# Evaluating $\lim_{n\rightarrow\infty}\left(\frac{\pi}{2^n}\left(\sum_{j=1}^{2^n}\sin\left(\frac{j\pi}{2^n}\right)\right)\right)$

Evaluate $$\lim_{n\rightarrow\infty}\left(\frac{\pi}{2^n}\left(\sum_{j=1}^{2^n}\sin\left(\frac{j\pi}{2^n}\right)\right)\right)$$

I separated the expressions and also evaluated the summation. My answer is coming $$0$$. Can anybody review$$?$$ The software wolframalpha is showing nothing.

Any help is greatly appreicated.

EDIT

Let $$S=\sum_{j=1}^{2^n}\sin\left(\frac{j\pi}{2^n}\right)$$ Considering $$\theta=\displaystyle\frac{\pi}{2^n}$$ and using the formula I got the value of $$S$$ $$S=\frac{\displaystyle\sin\left(\frac{2^n+1}{2}\cdot\displaystyle\frac{\pi}{2^n}\right)}{\displaystyle\sin\left(\frac{\pi}{2^n\cdot2}\right)}\cdot\sin\left(\frac{\pi\cdot2^n}{2\cdot2^n}\right)$$

Now, re-writing the limit as $$\pi\lim_{n\rightarrow\infty}S\cdot\lim_{n\rightarrow\infty}\frac{1}{2^n}$$ Now, the value of the last limit is $$0$$ so the final answer is $$0$$.

• Does it make a difference if you replace $2^n$ with $n$? Or is it just easier to deal with? Oct 5, 2022 at 17:13
• @courageousmartingale i think it won't make a difference but even in that case my answer is coming $0$. Since there is a $\frac{1}{\infty}$ term the answer will always be $0$ in my opinion. Oct 5, 2022 at 17:15
• Do you know about Riemann sums? Oct 5, 2022 at 17:23
• @StefanLafon oh no no...im just an amateur...but if you have a solution using that...I'll appreciate that Oct 5, 2022 at 17:26
• "Now, the value of the last limit is 0 so the final answer is 0." Only if the first limit exists and is finite. "Since there is a 1∞ term the answer will always be 0 in my opinion." What about $1 = \lim_{n\to \infty} 1 =\lim_{n\to \infty}\frac nn = \lim_{n\to \infty} n\cdot \frac 1n = \lim_{n\to \infty} n\cdot \lim_{n\to \infty} \frac 1n = \lim_{n\to\infty} n\cdot 0 = 0$. Do you see what (2 things) are wrong with that? Oct 5, 2022 at 19:39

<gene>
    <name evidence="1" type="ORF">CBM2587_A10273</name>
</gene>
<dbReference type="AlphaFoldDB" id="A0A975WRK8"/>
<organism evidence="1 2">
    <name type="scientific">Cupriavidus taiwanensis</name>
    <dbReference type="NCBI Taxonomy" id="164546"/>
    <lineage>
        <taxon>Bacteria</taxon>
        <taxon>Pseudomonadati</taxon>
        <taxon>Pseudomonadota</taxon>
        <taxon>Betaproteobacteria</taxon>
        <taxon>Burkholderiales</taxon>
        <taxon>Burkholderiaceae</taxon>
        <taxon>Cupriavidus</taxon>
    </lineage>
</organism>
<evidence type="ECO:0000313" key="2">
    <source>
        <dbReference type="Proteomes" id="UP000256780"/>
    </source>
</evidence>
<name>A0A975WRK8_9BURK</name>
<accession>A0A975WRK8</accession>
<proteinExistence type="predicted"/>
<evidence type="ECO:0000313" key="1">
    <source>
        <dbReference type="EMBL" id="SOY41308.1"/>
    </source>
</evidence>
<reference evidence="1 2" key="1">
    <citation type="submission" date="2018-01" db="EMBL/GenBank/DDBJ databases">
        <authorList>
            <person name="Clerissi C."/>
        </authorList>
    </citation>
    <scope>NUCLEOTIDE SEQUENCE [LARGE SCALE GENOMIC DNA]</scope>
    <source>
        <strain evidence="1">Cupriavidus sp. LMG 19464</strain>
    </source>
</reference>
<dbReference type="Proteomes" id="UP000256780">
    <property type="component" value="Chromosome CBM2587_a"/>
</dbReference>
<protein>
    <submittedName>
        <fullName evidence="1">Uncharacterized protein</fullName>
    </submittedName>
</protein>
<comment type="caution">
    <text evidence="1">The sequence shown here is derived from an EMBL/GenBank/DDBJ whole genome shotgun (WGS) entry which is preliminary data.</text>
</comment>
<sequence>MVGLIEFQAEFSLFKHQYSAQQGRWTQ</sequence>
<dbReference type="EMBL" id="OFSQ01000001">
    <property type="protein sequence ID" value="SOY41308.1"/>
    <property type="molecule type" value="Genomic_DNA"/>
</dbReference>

You have wrongly assumed that $$\lim_{n\to\infty} S$$ is finite. Hence, you cannot use limit laws to write it like in your last line. Instead, \begin{align*} \lim_{n\rightarrow\infty}\left(\frac{\pi}{2^n}\left(\sum_{j=1}^{2^n}\sin\left(\frac{j\pi}{2^n}\right)\right)\right) &= \pi \left(\lim_{n\to\infty} \sin\left(\frac{2^n+1}{2}\cdot\displaystyle\frac{\pi}{2^n}\right)\right)\left(\lim_{n\to\infty}\frac{1}{2^n\sin\left(\frac{\pi}{2^{n+1}}\right)}\right). \end{align*} For the first term, you can take the limit inside because sine is a continuous function to get $$\sin(\pi/2)=1$$.
For the second term, I assume you already know $$\lim_{x\to0} \sin(x)/x=1$$. It should be easy to show that the second term gives $$2/\pi$$ using that.
As one of the comments suggested, you can use integration to solve this problem. For a continuous function $$f$$ on the interval $$[a, b]$$, we have \begin{align*} \int_a^b f(x)dx &= \lim_{n\to\infty} \frac{b-a}{n} \sum_{j=1}^n f\left(a+j\frac{b-a}{n}\right). \end{align*} So, your problem becomes $$\int_0^{\pi} \sin(x)dx = \cos(0)-\cos(\pi) = 2$$.